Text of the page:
Participating in the Canadian Elections and Voting process as an Immigrant



On September 20, Canadians will go to the polls, some for the first time.

This season, Liberal Party Prime Minister Justin Trudeau asked for a snap election. Elections are required to be held every four years by law, however, they may be called sooner under specific circumstances. Trudeau asked the new governor-general, Mary Simon, to dissolve Parliament and call an election for the 2021 election.

Here’s what you need to know about voting in the federal election of 2021 if you’re seeking to vote this year, especially if you’re a new citizen.

Eligibility to Cast a Vote

You can vote in the federal election of 2021 if you are a Canadian citizen aged 18 or older. You can also apply to have your ballot mailed in if you are abroad in the country or just do not want to go to a polling location on election day.

Functioning of the Canadian Electoral System

In Canada, you elect one member of parliament (MP) to represent your riding. There are 338 ridings in the province. Each one is led by an elected member of parliament. Most elections are won by the party with the most MPs elected to the House of Commons, and the head of that party becomes Prime Minister.

The Decision-Making Process before Voting

There are several methods for determining which political party is most aligned with your objectives. For example, the Canadian Broadcasting Corporation offers a Vote Compass, which allows you to take a questionnaire to see which parties share your political views. Other similar quizzes can be found with a simple search query.

The Liberal Party of Canada, led by Prime Minister Justin Trudeau, presently governs Canada. The official opposition, the Conservative Party of Canada, is led by Erin O’Toole and has the second-most seats in the House. These are the only two political parties to have ever held federal office.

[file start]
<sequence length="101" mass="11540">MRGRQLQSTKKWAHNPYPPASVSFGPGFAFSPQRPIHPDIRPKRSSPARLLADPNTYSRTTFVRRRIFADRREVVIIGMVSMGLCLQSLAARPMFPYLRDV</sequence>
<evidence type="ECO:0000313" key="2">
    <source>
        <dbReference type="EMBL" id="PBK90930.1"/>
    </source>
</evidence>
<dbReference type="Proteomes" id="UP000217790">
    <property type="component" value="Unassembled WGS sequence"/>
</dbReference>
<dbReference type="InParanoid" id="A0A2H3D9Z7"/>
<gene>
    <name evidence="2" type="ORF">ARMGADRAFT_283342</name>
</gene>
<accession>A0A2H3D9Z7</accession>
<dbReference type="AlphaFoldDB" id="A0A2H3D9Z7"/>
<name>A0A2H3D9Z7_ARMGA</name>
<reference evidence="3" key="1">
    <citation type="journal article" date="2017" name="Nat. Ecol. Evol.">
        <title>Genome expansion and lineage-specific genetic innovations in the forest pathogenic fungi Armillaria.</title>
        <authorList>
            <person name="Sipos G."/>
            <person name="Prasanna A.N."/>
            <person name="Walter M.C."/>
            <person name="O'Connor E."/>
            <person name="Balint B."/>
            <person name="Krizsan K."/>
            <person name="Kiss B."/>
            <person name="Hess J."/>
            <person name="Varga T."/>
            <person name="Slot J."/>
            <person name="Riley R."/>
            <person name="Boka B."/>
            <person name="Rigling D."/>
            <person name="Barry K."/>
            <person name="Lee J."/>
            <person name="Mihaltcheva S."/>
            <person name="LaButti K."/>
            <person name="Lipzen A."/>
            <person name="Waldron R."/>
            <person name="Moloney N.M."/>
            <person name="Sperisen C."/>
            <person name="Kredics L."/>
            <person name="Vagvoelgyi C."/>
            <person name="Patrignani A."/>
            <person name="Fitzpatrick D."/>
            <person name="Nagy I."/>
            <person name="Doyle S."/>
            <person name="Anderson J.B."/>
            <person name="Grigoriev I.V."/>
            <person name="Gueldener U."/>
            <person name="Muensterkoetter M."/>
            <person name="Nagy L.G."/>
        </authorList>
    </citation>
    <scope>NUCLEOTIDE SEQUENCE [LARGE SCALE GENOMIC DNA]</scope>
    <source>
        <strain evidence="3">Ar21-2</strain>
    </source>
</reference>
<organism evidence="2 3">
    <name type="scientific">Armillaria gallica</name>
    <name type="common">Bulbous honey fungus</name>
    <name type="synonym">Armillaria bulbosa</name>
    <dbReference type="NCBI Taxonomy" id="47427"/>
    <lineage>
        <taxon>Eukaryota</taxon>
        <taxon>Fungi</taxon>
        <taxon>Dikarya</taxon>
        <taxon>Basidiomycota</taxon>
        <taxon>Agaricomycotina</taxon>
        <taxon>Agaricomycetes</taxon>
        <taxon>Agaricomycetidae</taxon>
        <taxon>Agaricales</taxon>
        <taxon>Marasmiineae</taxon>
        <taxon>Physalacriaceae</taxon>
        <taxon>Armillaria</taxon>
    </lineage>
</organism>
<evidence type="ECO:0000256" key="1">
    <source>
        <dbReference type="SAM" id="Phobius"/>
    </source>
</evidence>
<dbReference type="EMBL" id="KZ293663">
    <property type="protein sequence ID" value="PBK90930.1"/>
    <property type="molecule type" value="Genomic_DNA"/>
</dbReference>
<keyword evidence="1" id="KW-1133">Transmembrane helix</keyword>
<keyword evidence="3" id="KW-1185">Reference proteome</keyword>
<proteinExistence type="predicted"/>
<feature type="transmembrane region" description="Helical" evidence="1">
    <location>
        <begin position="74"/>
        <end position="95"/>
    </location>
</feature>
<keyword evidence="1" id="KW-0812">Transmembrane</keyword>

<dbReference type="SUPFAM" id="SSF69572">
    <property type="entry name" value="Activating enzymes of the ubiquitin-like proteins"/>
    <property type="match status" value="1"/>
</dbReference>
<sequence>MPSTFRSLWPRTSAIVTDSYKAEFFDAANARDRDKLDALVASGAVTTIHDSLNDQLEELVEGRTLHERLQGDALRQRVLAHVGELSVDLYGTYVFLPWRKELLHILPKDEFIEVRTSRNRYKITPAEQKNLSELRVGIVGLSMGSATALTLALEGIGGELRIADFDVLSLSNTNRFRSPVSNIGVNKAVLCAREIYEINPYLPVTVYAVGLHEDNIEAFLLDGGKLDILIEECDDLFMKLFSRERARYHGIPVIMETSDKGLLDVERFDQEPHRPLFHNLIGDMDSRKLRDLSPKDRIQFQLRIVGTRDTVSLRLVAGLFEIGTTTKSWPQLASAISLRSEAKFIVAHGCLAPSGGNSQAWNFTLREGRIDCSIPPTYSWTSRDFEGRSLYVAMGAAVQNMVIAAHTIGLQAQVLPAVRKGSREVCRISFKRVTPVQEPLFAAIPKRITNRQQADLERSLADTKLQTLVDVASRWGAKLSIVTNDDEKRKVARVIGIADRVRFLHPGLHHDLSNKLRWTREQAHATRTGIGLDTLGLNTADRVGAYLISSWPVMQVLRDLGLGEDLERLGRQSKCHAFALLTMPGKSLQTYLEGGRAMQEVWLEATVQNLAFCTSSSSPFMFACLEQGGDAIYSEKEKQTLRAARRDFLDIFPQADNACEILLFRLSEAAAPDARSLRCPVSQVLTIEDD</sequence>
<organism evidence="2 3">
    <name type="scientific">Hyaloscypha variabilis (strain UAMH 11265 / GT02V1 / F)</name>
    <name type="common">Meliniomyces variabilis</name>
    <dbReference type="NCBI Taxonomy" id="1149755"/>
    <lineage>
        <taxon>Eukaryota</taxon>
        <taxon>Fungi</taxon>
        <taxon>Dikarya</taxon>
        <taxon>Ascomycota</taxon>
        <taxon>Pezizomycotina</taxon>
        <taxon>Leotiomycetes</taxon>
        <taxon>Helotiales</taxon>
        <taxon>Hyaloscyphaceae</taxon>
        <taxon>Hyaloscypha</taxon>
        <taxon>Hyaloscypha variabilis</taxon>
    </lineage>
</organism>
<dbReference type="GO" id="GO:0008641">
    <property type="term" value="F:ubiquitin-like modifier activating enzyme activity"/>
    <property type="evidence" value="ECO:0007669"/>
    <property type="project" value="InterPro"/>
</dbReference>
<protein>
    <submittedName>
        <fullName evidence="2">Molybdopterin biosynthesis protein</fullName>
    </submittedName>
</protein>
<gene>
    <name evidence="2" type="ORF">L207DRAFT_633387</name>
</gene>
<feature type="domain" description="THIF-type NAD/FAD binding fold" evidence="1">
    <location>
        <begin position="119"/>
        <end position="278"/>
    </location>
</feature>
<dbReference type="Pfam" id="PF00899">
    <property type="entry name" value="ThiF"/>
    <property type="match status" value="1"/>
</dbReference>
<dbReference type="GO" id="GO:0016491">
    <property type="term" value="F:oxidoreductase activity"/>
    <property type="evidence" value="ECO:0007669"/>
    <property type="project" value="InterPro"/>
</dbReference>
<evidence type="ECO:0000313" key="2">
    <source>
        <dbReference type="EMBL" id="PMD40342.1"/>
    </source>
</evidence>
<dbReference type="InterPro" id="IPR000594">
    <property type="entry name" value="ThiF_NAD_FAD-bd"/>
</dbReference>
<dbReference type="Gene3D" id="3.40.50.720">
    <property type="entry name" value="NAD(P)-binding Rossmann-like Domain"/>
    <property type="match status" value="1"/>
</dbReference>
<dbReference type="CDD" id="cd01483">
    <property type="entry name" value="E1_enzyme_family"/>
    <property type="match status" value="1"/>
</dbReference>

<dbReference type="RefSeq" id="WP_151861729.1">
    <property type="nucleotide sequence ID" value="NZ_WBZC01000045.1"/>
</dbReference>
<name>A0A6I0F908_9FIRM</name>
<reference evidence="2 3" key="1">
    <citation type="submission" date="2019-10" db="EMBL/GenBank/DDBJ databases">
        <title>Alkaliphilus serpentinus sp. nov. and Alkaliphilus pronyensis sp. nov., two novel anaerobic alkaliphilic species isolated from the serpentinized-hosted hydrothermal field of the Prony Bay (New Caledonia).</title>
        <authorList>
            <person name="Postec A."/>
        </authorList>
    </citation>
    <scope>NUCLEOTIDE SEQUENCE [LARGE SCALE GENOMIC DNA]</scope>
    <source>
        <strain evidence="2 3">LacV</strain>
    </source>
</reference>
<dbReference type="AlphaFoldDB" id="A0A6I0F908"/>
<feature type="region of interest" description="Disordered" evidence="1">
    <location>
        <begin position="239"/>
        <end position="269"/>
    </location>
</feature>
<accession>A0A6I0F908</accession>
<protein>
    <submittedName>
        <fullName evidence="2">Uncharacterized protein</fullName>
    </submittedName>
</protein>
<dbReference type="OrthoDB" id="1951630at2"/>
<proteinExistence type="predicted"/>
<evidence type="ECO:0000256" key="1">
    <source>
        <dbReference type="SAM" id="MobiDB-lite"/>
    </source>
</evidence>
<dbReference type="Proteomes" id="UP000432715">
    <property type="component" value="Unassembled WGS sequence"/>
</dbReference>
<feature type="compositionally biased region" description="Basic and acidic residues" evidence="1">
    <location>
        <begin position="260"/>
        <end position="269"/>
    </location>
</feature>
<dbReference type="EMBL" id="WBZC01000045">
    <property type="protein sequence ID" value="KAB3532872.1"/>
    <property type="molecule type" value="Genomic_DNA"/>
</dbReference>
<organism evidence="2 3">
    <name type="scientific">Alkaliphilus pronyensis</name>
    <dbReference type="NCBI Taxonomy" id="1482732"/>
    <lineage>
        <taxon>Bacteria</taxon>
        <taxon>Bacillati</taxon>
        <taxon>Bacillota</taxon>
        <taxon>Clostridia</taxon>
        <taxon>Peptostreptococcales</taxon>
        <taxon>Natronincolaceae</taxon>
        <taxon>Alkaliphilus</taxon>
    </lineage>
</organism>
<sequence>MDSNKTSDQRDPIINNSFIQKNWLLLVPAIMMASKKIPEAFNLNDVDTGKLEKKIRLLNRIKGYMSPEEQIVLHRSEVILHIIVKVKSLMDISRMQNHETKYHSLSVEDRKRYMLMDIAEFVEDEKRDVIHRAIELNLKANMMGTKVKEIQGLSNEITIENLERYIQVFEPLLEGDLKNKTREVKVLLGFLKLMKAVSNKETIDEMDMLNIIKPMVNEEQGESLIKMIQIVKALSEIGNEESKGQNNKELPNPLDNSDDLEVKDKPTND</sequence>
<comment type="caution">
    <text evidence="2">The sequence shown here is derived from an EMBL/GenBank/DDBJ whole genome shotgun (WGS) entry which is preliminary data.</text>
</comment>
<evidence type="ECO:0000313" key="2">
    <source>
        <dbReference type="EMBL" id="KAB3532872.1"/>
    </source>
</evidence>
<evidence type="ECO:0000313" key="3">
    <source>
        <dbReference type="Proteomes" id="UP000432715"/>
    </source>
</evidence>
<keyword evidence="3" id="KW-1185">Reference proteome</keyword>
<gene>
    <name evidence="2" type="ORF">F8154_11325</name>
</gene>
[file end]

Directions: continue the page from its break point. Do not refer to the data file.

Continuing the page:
Yves-François Blanchet leads the Bloc Québécois, which is only active in Quebec. It presently holds the third most seats in the House of Commons, behind Jagmeet Singh’s New Democratic Party (NDP). Annamie Paul, the leader of the Green Party, has the fewest seats in the House.

Carrying out the Voting Process

For new voters in Canada, the first step is to register to vote. You can register to vote either online or in-person at any Elections Canada location. Pre-registration is open until 6 p.m. on September 14th. You should receive a voter information card in the mail if you register ahead of time, which you can bring with you on election day. You’ll also need one acceptable form of identification.

In stark contrast, you can show up at a polling place and register to vote. From 9 a.m. to 9 p.m. local time, advance polling will be held from September 10 to 13. The date of the election is September 20.

The majority of Canadians who are eligible to vote have already done so. Visit the Elections Canada website or call 1-800-463-6868 to find out.

If you vote by mail, you will receive an instruction package to your home address in which you must write the name of the MP for whom you wish to vote.

Voting from outside of the Maple Country

Yes, you can vote even if you are not a Canadian citizen. Before September 14, you must register to vote via mail.

Following your registration, Canada will send you a voting kit in which you can select the candidate for whom you want to vote. Elections Canada advises that the ballot be mailed in as soon as feasible. By law, your vote cannot be counted if it is received after September 20.

Discovering your Ideal Polling Station

Your voter information card will include information about your voting site. There will be fewer and farther between polling sites this year. Elections Canada was unable to set up polling stations on university and college campuses due to the fact that it is a snap election.

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